South Africa’s largest private hospital group, Mediclinic International, has entered into a $152 million (about R2.2 billion) deal to buy renewable electricity from the Energy Exchange of Southern Africa, the parties announced on Friday. The deal will boost Mediclinic’s targets to become carbon neutral by 2030.
The two parties have not disclose the amount of power to be sourced from the Energy Exchange of Southern Africa but under the deal, five Mediclinic facilities including four hospitals and the group’s head office will be supplied with renewable energy. There are also plans for additional facilities to be added into the deal in future.
“All divisions are taking steps to reduce their electricity consumption intensity through the adoption of the ISO 14001:2015 environmental management system. This will lead to improved operational efficiency of technical installations; the introduction of various new energy-efficient and renewable technologies; and changes in employee behaviour regarding energy use,” said Dr Ronnie van der Merwe, Mediclini’s CEO.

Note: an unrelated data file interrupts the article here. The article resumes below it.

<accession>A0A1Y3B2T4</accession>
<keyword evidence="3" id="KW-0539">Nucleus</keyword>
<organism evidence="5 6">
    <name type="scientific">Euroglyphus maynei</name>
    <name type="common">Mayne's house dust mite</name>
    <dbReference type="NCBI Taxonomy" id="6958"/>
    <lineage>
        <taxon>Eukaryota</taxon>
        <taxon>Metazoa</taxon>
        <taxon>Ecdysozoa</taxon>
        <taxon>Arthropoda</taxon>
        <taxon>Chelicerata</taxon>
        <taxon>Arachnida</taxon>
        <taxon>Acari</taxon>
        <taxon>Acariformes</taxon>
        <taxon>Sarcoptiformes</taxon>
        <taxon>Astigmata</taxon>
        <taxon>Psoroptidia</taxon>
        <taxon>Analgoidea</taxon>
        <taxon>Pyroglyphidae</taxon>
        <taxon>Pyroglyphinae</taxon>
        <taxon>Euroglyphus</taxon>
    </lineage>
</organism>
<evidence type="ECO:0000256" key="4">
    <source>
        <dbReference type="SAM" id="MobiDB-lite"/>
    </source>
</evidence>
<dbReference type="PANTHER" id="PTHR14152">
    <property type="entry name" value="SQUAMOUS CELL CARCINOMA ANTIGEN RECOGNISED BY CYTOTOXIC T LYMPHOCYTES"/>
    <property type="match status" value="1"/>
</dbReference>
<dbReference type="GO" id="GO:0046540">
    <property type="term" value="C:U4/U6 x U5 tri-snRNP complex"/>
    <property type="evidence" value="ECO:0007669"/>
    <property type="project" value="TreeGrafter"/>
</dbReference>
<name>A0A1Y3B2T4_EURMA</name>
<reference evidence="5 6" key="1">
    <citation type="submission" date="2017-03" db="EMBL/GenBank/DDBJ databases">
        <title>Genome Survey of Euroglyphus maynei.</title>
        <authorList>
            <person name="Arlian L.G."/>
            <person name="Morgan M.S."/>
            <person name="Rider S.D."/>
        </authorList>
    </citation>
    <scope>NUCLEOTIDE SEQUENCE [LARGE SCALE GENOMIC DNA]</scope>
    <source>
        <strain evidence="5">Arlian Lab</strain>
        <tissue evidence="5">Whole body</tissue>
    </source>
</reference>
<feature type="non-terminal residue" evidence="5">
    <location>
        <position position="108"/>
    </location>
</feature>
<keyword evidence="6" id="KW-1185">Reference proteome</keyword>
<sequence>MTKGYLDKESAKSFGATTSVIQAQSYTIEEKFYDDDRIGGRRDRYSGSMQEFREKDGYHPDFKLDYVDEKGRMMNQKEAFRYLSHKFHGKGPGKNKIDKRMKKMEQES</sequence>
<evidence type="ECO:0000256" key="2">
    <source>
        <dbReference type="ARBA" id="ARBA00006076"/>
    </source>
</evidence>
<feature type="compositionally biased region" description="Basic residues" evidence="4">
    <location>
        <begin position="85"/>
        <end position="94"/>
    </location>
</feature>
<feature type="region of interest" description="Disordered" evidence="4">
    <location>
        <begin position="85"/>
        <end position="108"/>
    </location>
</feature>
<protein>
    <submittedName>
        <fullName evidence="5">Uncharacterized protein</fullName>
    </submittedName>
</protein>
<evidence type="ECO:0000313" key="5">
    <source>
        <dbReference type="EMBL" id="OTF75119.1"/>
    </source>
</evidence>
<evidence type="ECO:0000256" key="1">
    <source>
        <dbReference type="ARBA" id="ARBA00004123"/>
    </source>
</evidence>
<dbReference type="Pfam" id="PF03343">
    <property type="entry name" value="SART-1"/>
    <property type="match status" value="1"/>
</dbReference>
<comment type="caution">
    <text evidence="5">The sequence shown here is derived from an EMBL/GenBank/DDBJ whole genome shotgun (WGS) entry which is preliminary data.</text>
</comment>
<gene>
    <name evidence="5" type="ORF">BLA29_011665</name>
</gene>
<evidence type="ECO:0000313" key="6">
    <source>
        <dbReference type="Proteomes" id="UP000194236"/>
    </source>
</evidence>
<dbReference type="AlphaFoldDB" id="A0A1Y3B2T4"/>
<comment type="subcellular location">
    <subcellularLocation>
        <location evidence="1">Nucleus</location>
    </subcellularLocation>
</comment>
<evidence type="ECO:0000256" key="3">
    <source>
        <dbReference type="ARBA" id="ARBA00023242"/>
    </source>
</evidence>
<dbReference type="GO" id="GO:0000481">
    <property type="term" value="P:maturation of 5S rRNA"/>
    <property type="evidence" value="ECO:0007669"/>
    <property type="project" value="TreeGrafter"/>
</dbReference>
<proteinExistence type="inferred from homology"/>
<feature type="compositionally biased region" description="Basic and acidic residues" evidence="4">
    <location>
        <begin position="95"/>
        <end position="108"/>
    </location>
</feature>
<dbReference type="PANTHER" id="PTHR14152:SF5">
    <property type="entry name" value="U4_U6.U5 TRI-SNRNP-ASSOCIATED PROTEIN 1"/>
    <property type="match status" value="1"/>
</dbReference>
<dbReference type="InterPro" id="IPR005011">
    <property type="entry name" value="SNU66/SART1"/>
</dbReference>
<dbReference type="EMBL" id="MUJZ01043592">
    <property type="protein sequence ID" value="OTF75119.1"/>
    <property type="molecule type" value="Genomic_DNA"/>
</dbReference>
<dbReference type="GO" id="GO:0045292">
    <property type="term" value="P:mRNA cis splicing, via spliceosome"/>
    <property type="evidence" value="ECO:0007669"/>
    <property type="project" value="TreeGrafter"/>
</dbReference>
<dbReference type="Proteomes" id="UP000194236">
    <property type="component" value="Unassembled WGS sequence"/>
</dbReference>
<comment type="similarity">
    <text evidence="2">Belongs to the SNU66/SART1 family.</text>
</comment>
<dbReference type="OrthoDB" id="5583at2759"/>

Mediclinic says it believes renewable energy is important for the planet’s health and will also help it mitigate against the rising electricity prices in South Africa.
“While Mediclinic strongly believes that the use of renewable energy is important in ensuring a healthy planet for future generations, reducing consumption by investing in energy-efficient equipment and renewable energy sources also assists in mitigating rising electricity costs. In addition, the agreement will likely provide an economic benefit as the annual tariff increases are expected to be inflation-linked,” said Mediclinic.
The Energy Exchange of Southern Africa is an electricity trading platform that connects independent power producers (IPPs) and corporate buyers of renewable energy. Mediclinic’s major shareholder, Remgro, is also a key shareholder in the Energy Exchange of Southern Africa. This means the deal will be under scrutiny by the Financial Conduct Authority.
South African companies are now increasingly adopting renewables after the government lifted the threshold for companies to produce their own electricity without a licence from 1 MW to 100 MW. Eskom’s increasingly expensive electricity is also making renewable energy more attractive.